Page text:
Response to George Kimmich Beach – Transforming Liberalism, by Robin Lovin

Response to George Kimmich Beach, Transforming Liberalism 

UUA General Assembly 2005, Fort Worth TX 

George Beach has given us a remarkable survey of the theology of James Luther Adams, but in the spirit of Jim Adams, what we have here is more than just an interesting story. It is also, as he has made very clear in his presentation, an analysis of the discontents of liberalism at the beginning of the 21st century and an agenda for its transformation. I want to address three points of that agenda in, a very general way, but I think the connections to Adams and to Beach’s book about Adams will become clear enough as I go along. 

First – to begin where George did, thinking about the major symbols of a religious tradition, and identifying some symbols in particular. 

Those of us who like to think broadly about religion-to think about it liberally, if I may put it that way – learned long ago not to be too restrictive about where we find religious insight. But if those insights are going to be more than fleeting moments of illumination, they have to be tied together in some way. 

My colleague Charles Curran suggests that moral theology begins not with doctrine or rules, but with what he calls a “stance,” or what we might also call a perspective on the world around us. A “stance,” he says – and this is the important part- has to be “broad enough to encompass all of reality, but narrow enough to provide some critical understanding of how all aspects of reality fit together.” (Catholic Moral Theology Today) 

Curran would no doubt say that many of our religious communities do quite well with the narrow and critical part, but they fall short when they come to the part about encompassing all of reality. We can see clearly enough what they mean to reject, but there are just too many things that are true in thought and action that they cannot accommodate for their critical stance to be plausible:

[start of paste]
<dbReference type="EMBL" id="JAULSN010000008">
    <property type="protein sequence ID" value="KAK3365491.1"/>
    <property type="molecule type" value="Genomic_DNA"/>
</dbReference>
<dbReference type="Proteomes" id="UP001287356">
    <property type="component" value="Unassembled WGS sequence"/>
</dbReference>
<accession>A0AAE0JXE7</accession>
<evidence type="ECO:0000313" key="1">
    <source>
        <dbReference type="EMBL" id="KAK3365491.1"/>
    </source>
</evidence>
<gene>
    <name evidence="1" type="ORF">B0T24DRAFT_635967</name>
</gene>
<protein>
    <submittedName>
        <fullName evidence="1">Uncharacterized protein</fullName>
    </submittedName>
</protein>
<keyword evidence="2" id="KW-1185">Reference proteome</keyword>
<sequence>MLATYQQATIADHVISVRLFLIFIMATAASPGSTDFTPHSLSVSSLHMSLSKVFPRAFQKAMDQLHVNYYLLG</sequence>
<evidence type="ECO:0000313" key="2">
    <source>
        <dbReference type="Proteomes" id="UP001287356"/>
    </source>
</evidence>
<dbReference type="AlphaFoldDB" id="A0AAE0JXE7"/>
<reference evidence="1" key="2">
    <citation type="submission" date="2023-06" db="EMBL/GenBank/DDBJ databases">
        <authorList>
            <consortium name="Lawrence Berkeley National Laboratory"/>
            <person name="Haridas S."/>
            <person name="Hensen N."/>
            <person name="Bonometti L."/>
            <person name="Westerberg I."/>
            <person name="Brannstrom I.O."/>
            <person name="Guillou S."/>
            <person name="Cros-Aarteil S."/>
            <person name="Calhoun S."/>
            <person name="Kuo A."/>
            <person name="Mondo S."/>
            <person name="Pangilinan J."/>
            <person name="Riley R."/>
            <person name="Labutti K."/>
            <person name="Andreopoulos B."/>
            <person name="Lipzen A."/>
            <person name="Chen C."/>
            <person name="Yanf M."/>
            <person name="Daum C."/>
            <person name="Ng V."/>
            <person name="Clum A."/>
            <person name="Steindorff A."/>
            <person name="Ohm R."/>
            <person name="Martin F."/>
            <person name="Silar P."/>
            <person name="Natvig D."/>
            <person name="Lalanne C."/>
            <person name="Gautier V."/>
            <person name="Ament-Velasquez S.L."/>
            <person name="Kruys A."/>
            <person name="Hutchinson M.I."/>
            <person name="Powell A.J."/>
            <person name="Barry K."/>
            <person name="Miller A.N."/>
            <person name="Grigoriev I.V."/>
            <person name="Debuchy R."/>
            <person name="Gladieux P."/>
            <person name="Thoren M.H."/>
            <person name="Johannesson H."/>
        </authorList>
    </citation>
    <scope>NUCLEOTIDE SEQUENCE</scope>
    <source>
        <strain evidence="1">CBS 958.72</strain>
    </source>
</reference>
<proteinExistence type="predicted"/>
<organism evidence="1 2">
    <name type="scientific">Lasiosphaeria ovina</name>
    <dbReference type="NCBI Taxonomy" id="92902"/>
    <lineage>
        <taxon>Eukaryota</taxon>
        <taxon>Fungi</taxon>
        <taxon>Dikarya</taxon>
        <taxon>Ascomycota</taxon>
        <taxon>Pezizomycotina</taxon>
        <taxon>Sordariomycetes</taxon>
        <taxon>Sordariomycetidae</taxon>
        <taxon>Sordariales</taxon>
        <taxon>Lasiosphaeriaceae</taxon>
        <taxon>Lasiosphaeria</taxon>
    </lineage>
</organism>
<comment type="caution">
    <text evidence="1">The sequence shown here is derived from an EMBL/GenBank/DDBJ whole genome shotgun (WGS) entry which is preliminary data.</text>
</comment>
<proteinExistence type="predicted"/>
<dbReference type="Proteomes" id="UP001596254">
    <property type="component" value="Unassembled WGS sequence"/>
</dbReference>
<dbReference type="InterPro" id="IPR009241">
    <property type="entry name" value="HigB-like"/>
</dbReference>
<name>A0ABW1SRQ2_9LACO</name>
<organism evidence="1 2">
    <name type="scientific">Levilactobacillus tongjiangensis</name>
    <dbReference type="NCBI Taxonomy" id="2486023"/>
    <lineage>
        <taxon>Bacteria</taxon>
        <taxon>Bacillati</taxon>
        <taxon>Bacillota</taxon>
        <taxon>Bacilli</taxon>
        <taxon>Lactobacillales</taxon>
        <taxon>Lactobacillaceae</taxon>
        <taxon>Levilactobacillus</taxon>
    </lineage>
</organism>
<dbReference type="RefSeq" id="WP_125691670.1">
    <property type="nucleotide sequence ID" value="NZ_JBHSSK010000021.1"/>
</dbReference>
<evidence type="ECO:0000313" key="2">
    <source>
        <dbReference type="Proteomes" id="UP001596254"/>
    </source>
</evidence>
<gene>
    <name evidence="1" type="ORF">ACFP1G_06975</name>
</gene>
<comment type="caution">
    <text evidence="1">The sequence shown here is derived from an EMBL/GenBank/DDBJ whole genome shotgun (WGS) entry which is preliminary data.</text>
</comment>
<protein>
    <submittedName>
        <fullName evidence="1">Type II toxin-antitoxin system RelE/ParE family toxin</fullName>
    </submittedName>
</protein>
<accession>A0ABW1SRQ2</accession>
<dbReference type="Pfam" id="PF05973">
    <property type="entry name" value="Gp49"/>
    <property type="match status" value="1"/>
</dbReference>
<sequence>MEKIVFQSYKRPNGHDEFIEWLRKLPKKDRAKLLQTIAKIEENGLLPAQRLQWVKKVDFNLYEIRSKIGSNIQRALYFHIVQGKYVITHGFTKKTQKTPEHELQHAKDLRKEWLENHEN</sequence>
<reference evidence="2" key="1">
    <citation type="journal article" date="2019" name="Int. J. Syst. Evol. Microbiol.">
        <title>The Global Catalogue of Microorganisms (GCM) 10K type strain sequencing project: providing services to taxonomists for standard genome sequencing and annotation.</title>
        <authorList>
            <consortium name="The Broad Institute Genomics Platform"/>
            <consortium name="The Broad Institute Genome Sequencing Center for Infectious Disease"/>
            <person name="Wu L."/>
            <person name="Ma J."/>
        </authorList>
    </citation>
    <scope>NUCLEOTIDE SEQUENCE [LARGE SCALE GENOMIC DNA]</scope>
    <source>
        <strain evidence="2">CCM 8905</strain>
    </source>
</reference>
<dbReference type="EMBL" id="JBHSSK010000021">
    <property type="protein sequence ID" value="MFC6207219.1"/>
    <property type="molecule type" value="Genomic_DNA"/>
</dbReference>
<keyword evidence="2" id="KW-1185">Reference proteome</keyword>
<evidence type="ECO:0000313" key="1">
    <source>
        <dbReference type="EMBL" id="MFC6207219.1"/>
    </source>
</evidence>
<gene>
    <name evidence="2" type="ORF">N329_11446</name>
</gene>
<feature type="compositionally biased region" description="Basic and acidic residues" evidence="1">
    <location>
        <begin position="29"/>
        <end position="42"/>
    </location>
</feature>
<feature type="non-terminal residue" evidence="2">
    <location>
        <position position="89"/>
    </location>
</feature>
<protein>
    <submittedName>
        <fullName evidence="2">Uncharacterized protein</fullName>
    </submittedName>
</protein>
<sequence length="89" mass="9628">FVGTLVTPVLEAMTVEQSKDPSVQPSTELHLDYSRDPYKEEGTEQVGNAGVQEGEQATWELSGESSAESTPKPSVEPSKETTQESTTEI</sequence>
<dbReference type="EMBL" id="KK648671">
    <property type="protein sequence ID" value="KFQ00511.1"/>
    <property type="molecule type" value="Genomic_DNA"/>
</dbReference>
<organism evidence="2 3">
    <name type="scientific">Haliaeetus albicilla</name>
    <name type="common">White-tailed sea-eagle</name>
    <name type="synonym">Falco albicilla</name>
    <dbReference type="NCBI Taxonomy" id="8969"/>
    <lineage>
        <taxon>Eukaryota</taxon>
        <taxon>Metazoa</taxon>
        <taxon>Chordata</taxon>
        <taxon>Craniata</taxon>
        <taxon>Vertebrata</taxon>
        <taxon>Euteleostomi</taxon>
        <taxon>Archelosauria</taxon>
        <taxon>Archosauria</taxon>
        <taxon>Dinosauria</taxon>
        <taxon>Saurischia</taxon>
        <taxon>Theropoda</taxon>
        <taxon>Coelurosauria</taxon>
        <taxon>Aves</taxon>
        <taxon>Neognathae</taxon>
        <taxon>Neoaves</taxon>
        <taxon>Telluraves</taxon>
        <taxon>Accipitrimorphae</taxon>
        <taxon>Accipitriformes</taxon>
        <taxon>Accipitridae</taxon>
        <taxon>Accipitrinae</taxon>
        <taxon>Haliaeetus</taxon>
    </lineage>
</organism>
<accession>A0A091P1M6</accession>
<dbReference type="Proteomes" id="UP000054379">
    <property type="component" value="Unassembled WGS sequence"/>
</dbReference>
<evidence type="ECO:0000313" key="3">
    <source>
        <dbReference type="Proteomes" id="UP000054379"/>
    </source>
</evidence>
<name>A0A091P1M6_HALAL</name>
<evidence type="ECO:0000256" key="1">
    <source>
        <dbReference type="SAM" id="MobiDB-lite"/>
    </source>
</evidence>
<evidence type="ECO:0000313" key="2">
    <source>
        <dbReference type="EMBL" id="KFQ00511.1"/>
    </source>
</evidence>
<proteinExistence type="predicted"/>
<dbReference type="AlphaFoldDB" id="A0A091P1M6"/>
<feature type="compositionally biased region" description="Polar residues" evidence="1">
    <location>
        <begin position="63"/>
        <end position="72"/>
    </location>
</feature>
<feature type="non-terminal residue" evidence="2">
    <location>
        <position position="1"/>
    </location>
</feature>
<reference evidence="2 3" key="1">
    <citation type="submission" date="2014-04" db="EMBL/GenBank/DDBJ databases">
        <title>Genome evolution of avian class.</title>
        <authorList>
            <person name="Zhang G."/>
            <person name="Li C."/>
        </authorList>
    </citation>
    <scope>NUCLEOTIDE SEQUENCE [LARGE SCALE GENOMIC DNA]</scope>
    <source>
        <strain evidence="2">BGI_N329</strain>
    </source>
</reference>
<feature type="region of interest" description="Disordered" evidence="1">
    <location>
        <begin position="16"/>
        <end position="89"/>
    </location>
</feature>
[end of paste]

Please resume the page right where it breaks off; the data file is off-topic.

Liberalism, by contrast, tends to suffer from the opposite problem-open to all of reality, but with no critical understanding of how it all fits together. 

The stance that Curran offers as a starting point for his own approach to ethics draws on the five Christian “mysteries” of Catholic theology: creation, sin, incarnation, redemption., and resurrection. The language may be somewhat different, but you’ll recognize the sequence of original creation, historic fall, and redemption that Beach identifies as central for Adams and that structure the six chapters of his book. 

Renewing liberalism begins by identifying a stance. This one is not excessively narrow. As Curran’s liberal approach to Catholicism suggests, it is broadly shared and understood across the Christian traditions, and perhaps more generally among the biblical faiths or the “religions of the book.” But it does provide a perspective on how reality fits together. You have a story or a narrative, and when you look closely at any aspect of human experience you have to decide where to fit it in the story. When you talk about humanity and its divisions, you have to decide whether that’s part of creation – that’s just the way it is – or whether it’s part of the fall: “inevitable,” as Reinhold Niebuhr would say, “but not necessary.” And if not necessary, how do you understand it in relation to redemption or to the mystery of resurrection? 

A transformed liberalism has to find a stance, or as Adams might have suggested, has to realize that it already has one. Its openness to all sources of insight is part of that stance, but openness is not the whole of it. 

Second, I think, a transformed liberalism will not be shy about affirming that this stance is deeply embedded in our culture. Both Adams and Tillich affirmed the proposition that religion provides the substance of culture – not merely the emotional energy for it. 

One hesitates to repeat Adams and Tillich too loudly these days, for fear of being misunderstood, but let’s be clear that the outset that what they had in mind was something quite different than the sort of legal sanction for religious beliefs and practices that we are hearing so much of from the religious right today. The fact is that when churches start talking about giving legal status to their beliefs about creation, or marriage, or sexuality, they’ve usually already failed in the larger task of shaping culture. 

But I think that the real problem is not with the small minority of religious people who think that they can create a Christian nation by legislation. The real problem is with a kind of religious cultural pessimism that can no longer see the connections between faith and life that Adams and Tillich saw. Adams and Tillich thought that biblical symbols could illuminate culture because religion is the substance of culture. But they also thought that people who were deeply involved in the culture could grasp the meaning of the biblical symbols because they were already living them in some way.